File this under “behind-the-scenes drama you may have never known was happening and now is already resolved”: After some lengthy contract negotiations heading into the sitcom’s eighth season, Johnny Galecki, Jim Parsons and Kaley Cuoco have reportedly resolved their issues and are about to become very, very rich.
Deadline and the showbiz trades are reporting today that the three stars of “The Big Bang Theory” finalized deals that extend their contracts for three years, at approximately $1 million per episode. Production on the new season was supposed to begin last week, but — as always — dollar signs were the sticking point. Deadline says that the trio (Galecki and Parsons play geeky physicists, while Cuoco is their quirky neighbor) earned about $350,000 per episode for their roles last year.
For comparison’s sake, per episode: Kerry Washington is reportedly paid $80,000; the grown-ups of “Modern Family” each get $175,000; Mark Harmon rakes in $525,000 for “NCIS”; and Ashton Kutcher is still doing very well for himself at $750,000.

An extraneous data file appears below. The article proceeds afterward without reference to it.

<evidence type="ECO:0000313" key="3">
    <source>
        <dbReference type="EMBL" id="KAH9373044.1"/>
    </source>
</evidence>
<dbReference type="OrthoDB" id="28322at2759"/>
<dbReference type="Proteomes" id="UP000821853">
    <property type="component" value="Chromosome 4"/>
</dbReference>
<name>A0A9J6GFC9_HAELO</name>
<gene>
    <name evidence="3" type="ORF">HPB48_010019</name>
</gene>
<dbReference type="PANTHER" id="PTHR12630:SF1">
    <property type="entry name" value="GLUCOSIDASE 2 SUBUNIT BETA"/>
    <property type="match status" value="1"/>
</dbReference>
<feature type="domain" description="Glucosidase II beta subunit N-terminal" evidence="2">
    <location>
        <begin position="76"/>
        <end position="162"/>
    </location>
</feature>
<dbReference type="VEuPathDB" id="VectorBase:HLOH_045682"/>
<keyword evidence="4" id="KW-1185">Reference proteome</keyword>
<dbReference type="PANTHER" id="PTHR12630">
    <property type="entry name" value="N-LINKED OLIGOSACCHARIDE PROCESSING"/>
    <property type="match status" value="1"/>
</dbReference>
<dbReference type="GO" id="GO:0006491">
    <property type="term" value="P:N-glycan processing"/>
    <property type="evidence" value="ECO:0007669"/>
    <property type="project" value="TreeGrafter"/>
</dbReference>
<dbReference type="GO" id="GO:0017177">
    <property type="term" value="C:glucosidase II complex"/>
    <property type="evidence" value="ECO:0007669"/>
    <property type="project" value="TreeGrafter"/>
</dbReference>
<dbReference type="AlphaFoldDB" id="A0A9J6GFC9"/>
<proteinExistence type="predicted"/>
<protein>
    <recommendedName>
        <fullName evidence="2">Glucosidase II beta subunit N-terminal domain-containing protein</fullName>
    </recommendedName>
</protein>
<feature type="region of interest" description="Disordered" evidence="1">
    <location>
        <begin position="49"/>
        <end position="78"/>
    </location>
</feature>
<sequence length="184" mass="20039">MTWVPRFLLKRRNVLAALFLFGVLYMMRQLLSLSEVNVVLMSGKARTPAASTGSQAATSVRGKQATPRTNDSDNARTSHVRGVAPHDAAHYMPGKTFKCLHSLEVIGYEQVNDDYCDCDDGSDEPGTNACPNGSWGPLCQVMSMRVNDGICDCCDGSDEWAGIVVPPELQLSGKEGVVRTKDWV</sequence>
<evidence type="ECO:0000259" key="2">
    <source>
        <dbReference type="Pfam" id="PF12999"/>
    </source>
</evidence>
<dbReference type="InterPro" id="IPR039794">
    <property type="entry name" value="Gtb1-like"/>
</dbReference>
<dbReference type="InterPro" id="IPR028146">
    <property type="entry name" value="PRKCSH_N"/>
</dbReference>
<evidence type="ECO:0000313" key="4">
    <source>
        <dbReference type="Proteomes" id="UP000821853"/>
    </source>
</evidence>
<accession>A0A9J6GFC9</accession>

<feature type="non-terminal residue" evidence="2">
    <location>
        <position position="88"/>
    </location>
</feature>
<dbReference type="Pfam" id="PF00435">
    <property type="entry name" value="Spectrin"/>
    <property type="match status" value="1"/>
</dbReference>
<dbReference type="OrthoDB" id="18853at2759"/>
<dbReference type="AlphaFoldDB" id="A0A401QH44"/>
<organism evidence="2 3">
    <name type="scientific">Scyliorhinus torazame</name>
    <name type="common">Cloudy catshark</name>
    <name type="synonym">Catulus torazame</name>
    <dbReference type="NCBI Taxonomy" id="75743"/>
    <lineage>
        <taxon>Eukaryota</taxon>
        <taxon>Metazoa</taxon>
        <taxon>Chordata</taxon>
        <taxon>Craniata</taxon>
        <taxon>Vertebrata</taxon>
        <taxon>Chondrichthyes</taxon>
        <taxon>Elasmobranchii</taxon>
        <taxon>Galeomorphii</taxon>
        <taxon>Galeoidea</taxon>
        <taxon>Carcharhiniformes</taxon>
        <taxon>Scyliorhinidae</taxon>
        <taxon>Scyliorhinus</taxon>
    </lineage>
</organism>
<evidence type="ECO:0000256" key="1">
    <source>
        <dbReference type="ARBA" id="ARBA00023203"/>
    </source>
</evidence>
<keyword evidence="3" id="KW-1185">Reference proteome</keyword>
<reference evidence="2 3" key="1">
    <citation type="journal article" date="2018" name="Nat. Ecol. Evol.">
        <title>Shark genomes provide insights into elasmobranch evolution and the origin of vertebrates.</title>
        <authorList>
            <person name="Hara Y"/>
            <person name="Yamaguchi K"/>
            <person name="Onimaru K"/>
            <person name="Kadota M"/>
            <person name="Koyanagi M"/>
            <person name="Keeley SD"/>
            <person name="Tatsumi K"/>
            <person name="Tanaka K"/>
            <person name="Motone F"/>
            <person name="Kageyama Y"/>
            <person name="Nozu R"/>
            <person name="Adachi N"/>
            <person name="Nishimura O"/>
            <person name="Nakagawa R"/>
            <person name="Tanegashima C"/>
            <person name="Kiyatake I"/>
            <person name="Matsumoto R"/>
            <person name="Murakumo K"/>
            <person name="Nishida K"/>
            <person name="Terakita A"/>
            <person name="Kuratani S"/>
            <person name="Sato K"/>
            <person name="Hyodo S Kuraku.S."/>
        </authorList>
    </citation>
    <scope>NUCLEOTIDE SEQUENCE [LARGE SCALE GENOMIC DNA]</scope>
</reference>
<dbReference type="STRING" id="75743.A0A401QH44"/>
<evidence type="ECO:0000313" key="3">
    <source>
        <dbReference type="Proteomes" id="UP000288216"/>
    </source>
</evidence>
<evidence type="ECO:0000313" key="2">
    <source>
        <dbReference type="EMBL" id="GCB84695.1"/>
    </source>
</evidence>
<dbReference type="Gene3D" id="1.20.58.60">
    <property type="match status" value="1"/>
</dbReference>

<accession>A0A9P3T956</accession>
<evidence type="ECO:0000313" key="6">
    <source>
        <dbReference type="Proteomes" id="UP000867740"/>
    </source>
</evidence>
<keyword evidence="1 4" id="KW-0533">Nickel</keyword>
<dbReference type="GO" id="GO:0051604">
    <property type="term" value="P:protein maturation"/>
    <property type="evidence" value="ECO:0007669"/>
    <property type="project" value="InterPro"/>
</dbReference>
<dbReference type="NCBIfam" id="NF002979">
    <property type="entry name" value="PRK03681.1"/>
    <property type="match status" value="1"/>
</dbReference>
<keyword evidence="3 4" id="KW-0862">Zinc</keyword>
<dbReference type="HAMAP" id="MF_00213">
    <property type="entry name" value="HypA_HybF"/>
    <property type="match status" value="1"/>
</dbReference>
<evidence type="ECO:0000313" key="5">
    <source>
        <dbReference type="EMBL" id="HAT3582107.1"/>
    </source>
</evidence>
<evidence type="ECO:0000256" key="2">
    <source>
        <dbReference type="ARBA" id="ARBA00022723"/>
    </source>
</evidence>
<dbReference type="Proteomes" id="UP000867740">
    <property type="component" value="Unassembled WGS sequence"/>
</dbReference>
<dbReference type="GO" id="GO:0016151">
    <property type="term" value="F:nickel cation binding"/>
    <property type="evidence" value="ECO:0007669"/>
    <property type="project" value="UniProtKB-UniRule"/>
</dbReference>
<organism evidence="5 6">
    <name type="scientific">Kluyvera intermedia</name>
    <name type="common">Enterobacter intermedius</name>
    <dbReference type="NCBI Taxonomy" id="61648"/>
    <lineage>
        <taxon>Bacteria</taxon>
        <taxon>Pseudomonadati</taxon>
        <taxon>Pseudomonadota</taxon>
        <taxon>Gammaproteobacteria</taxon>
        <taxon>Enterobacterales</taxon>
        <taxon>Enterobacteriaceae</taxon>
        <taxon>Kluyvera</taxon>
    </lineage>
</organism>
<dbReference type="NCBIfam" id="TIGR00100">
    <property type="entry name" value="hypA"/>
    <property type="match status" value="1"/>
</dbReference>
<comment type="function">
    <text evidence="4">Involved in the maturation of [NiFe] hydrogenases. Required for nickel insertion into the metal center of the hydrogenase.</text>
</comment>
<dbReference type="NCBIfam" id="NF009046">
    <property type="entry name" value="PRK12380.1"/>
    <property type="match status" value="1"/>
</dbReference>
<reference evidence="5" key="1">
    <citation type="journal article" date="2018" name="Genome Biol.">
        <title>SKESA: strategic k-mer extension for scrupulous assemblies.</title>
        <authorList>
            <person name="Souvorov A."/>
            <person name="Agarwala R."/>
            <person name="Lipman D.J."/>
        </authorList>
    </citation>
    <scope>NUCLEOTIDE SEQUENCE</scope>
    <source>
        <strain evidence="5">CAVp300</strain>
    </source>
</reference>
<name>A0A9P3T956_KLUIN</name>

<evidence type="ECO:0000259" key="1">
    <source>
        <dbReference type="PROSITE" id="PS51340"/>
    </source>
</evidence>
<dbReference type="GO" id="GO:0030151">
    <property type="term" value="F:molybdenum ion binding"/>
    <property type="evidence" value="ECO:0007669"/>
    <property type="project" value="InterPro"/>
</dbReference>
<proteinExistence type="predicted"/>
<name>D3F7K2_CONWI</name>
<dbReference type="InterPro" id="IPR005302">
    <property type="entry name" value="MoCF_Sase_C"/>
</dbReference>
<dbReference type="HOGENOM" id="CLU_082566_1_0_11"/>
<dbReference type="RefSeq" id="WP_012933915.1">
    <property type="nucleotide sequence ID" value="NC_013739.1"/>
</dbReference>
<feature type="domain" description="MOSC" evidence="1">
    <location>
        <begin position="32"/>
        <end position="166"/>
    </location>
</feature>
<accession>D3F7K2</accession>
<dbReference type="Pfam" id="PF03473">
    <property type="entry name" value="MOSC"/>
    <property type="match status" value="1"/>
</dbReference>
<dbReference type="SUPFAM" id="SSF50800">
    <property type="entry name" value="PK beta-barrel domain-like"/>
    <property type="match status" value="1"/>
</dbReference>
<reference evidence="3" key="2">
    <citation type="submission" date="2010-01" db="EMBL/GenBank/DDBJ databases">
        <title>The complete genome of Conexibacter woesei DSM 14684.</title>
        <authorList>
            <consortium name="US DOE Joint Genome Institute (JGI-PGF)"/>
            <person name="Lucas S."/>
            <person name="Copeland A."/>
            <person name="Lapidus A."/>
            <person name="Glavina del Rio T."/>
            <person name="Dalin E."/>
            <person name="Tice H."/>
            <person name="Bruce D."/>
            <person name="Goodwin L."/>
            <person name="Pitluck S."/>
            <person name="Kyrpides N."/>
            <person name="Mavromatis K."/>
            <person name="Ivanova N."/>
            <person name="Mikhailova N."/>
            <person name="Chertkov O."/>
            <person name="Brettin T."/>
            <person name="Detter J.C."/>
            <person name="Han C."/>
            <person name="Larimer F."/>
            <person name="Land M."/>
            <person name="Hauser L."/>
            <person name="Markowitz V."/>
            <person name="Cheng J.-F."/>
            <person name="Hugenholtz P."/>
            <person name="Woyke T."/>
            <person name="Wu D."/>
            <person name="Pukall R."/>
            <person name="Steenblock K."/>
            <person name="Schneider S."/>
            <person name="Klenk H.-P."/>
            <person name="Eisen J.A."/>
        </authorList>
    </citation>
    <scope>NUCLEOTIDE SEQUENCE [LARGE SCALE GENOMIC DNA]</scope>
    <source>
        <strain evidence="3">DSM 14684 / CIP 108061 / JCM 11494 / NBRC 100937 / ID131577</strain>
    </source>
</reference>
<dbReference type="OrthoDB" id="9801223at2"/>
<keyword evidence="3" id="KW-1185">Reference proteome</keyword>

It’s a massive amount of money, but not exactly unprecedented. Charlie Sheen earned about $1.2 million per episode during his “Two and a Half Men” heyday. All five “Friends” stars famously negotiated as a pack and commanded $1 million by the end of the comedy’s run.
“The Big Bang Theory,” which has become the rare broad network sitcom that’s also beloved by nerd culture, is scheduled to run for at least three more seasons. CBS recently renewed it through Season 10, or the 2016-2017 TV season. So if the network sticks to the 24-episode schedule each year, that adds up to…well, more money than the majority of people in the world could only dream about.
“The Big Bang Theory” is actually successful enough for the actors to ask for that much money, raking in tens of millions for the network and production company Warner Bros., over the last seven years. The sitcom finished the 2013-2014 season as the most-watched show on television (not including football), averaging about 19 million viewers per week. That’s slightly more than CBS procedural juggernaut “NCIS.”
According to Deadline, production is tentatively scheduled to resume later this week after only a slight delay, although co-stars Kunal Nayyar and Simon Helberg are still negotiating their salaries.